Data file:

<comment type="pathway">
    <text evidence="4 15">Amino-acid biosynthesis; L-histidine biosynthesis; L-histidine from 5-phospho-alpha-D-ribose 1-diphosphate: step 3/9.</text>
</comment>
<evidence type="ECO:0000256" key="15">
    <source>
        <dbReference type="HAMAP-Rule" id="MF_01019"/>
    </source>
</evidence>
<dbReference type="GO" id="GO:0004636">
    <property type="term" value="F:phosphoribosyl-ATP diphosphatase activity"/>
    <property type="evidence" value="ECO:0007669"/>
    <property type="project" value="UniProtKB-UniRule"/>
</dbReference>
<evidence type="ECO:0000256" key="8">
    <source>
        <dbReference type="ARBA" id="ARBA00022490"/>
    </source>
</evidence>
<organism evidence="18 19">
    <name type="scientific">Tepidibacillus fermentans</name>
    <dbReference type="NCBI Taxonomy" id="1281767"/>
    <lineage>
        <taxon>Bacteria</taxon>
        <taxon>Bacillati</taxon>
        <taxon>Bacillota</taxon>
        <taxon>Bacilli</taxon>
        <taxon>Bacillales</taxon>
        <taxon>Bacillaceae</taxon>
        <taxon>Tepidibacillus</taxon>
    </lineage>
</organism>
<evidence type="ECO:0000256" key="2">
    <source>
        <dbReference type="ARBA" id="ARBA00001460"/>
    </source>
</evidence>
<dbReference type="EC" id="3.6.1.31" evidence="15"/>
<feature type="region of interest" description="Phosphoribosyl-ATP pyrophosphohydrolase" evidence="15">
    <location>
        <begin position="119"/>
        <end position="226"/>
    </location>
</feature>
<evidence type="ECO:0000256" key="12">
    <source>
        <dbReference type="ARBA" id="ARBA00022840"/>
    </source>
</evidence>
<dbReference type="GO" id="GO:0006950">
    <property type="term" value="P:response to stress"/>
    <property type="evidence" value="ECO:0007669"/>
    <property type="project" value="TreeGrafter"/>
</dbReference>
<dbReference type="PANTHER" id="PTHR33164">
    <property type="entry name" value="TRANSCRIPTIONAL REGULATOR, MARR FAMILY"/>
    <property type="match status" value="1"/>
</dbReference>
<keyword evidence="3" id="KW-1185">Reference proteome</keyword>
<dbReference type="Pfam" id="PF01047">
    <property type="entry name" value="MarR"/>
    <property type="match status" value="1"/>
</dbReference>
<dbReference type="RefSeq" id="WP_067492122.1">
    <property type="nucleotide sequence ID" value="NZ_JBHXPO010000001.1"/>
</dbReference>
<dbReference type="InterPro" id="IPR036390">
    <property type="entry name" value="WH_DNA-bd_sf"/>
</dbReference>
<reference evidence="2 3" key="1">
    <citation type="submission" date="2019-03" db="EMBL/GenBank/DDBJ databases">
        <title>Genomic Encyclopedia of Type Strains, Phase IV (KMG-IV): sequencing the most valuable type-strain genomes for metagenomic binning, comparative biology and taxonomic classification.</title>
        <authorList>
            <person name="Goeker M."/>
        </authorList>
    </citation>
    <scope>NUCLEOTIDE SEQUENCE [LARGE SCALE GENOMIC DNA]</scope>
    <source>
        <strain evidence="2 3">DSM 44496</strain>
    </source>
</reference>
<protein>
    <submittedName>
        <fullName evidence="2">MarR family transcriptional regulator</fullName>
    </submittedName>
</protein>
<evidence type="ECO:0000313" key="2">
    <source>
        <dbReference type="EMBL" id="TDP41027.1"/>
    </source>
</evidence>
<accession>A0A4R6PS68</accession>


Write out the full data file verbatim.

<comment type="pathway">
    <text evidence="4 15">Amino-acid biosynthesis; L-histidine biosynthesis; L-histidine from 5-phospho-alpha-D-ribose 1-diphosphate: step 3/9.</text>
</comment>
<evidence type="ECO:0000256" key="15">
    <source>
        <dbReference type="HAMAP-Rule" id="MF_01019"/>
    </source>
</evidence>
<dbReference type="GO" id="GO:0004636">
    <property type="term" value="F:phosphoribosyl-ATP diphosphatase activity"/>
    <property type="evidence" value="ECO:0007669"/>
    <property type="project" value="UniProtKB-UniRule"/>
</dbReference>
<evidence type="ECO:0000256" key="8">
    <source>
        <dbReference type="ARBA" id="ARBA00022490"/>
    </source>
</evidence>
<organism evidence="18 19">
    <name type="scientific">Tepidibacillus fermentans</name>
    <dbReference type="NCBI Taxonomy" id="1281767"/>
    <lineage>
        <taxon>Bacteria</taxon>
        <taxon>Bacillati</taxon>
        <taxon>Bacillota</taxon>
        <taxon>Bacilli</taxon>
        <taxon>Bacillales</taxon>
        <taxon>Bacillaceae</taxon>
        <taxon>Tepidibacillus</taxon>
    </lineage>
</organism>
<evidence type="ECO:0000256" key="2">
    <source>
        <dbReference type="ARBA" id="ARBA00001460"/>
    </source>
</evidence>
<dbReference type="EC" id="3.6.1.31" evidence="15"/>
<feature type="region of interest" description="Phosphoribosyl-ATP pyrophosphohydrolase" evidence="15">
    <location>
        <begin position="119"/>
        <end position="226"/>
    </location>
</feature>
<evidence type="ECO:0000256" key="12">
    <source>
        <dbReference type="ARBA" id="ARBA00022840"/>
    </source>
</evidence>
<dbReference type="GO" id="GO:0006950">
    <property type="term" value="P:response to stress"/>
    <property type="evidence" value="ECO:0007669"/>
    <property type="project" value="TreeGrafter"/>
</dbReference>
<dbReference type="PANTHER" id="PTHR33164">
    <property type="entry name" value="TRANSCRIPTIONAL REGULATOR, MARR FAMILY"/>
    <property type="match status" value="1"/>
</dbReference>
<keyword evidence="3" id="KW-1185">Reference proteome</keyword>
<dbReference type="Pfam" id="PF01047">
    <property type="entry name" value="MarR"/>
    <property type="match status" value="1"/>
</dbReference>
<dbReference type="RefSeq" id="WP_067492122.1">
    <property type="nucleotide sequence ID" value="NZ_JBHXPO010000001.1"/>
</dbReference>
<dbReference type="InterPro" id="IPR036390">
    <property type="entry name" value="WH_DNA-bd_sf"/>
</dbReference>
<reference evidence="2 3" key="1">
    <citation type="submission" date="2019-03" db="EMBL/GenBank/DDBJ databases">
        <title>Genomic Encyclopedia of Type Strains, Phase IV (KMG-IV): sequencing the most valuable type-strain genomes for metagenomic binning, comparative biology and taxonomic classification.</title>
        <authorList>
            <person name="Goeker M."/>
        </authorList>
    </citation>
    <scope>NUCLEOTIDE SEQUENCE [LARGE SCALE GENOMIC DNA]</scope>
    <source>
        <strain evidence="2 3">DSM 44496</strain>
    </source>
</reference>
<protein>
    <submittedName>
        <fullName evidence="2">MarR family transcriptional regulator</fullName>
    </submittedName>
</protein>
<evidence type="ECO:0000313" key="2">
    <source>
        <dbReference type="EMBL" id="TDP41027.1"/>
    </source>
</evidence>
<accession>A0A4R6PS68</accession>